For years, digital transformation has been the go-to term for private sector modernization efforts, leaving the public sector behind. But it is now time that government agencies and public sector organizations – large and small – refocus on the concept of technological and industry convergence and its ability to unlock new opportunities for innovation. Many government agencies have a vast, ever-growing storehouse of constituent data that can be leveraged with technologies that are maturing and converging to improve public services.
Here are four key questions that government agencies and government partners should consider to find real success in a commercial-driven digital landscape:
What is convergence exactly?
Convergence refers to combining previously separate new technologies, processes, industries, and/or information to create new products, services, and experiences. In the past, digital technology has been a widely used target for convergence. However, in the future, it is expected that technology will serve as a catalyst to enhance cross-industry convergence that taps into relationships and partnerships across the value chain, including government services.
How does technological convergence relate to innovation?
Technological convergence happens when separate digital technologies mature to the point that they can be integrated with other technologies. Innovation gave birth to those separate technologies, but human ingenuity is what brought them to maturity – and what continues to mature them after they can be widely integrated with government systems. Governments do not need pure innovation, per se, but rather innovation that has matured and been proven to work – and that can be made incrementally better over time through ideation.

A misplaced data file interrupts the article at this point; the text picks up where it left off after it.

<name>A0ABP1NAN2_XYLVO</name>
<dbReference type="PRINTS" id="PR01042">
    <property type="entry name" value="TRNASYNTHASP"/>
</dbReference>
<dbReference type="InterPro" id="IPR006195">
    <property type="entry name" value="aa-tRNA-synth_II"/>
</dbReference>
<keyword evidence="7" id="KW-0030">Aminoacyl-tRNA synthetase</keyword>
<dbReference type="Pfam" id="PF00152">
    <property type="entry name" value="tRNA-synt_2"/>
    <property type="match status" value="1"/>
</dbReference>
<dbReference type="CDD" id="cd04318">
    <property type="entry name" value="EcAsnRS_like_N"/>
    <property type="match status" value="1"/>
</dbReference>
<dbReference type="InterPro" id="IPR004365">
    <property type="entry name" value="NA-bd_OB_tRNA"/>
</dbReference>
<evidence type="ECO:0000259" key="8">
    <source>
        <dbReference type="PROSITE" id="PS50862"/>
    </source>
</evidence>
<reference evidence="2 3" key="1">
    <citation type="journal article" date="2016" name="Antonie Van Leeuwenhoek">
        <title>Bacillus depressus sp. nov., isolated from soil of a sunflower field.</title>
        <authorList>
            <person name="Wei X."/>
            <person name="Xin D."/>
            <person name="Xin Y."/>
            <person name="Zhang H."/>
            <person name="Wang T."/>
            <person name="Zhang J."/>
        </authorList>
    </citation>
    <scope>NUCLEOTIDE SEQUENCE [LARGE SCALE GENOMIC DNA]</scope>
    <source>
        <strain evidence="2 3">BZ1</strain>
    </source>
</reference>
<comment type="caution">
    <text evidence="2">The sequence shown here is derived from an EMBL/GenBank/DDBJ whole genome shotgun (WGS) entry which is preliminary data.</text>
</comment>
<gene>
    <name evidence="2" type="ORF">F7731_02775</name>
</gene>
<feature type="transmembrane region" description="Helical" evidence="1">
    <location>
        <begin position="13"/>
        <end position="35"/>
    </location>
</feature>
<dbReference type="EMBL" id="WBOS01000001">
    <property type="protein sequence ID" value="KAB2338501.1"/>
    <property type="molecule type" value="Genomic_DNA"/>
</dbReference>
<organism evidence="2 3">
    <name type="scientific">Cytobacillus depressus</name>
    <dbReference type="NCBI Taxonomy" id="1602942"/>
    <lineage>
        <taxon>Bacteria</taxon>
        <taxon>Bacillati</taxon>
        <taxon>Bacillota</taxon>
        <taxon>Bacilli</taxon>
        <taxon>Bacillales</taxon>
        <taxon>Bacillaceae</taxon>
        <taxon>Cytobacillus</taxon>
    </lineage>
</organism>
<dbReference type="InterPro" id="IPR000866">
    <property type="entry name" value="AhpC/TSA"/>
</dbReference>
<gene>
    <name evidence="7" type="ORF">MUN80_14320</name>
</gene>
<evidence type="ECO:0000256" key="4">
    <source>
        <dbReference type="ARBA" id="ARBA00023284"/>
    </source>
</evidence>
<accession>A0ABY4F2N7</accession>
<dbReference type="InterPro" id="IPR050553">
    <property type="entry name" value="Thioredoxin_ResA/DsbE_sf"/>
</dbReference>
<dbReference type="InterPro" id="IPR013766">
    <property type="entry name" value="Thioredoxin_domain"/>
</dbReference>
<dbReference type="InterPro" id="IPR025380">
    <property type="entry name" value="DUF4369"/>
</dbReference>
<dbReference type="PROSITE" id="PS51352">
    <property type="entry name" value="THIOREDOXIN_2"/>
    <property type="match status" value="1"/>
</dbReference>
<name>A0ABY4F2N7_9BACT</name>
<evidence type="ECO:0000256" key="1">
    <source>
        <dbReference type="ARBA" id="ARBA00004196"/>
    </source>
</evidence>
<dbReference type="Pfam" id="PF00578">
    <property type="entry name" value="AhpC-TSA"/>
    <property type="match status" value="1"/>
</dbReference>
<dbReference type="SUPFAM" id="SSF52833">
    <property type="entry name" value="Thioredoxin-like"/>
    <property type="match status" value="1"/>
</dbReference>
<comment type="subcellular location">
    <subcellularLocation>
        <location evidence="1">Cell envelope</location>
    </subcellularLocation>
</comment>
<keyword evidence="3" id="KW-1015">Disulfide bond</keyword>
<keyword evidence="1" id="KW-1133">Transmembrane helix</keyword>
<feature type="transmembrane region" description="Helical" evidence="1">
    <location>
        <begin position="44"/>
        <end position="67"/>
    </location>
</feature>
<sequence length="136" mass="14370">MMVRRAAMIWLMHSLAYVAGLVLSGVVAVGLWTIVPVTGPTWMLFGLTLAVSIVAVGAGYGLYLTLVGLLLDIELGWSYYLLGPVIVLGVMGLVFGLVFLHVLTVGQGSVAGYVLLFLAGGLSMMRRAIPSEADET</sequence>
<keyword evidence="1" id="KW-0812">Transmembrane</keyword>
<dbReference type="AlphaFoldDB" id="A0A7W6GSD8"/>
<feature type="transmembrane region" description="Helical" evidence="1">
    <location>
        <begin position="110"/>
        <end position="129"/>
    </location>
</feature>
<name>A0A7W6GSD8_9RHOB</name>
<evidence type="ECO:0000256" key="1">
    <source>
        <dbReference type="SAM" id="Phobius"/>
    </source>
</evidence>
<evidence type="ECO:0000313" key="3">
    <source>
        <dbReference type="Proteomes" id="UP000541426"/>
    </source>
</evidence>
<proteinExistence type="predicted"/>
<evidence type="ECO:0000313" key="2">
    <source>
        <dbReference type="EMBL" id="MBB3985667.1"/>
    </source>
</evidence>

What does digital maturity look like in the public sector?
Digital maturity in the public sector refers to the extent to which government and public sector organizations effectively leverage digital technologies and processes to deliver public services, engage with citizens, and optimize their internal operations. Here are some characteristics that indicate digital maturity in the public sector:
A digitally mature government technology has a well-defined digital strategy aligned with its overall goals and objectives. This strategy outlines how such technologies will be used to enhance service delivery, improve efficiency, and foster citizen engagement.
Digital maturity involves providing convenient and accessible public services through various digital channels. This includes online portals, mobile applications, and other digital platforms enabling citizens to access information, complete transactions, and even interact with government leaders or employees.
Data-Driven Decision Making
A digitally mature public sector organization recognizes the value of data and uses it to create automated decision-making systems. This includes collecting, analyzing, and interpreting data and allowing machine learning to work and gain insights into citizen needs, program effectiveness, and operational efficiency.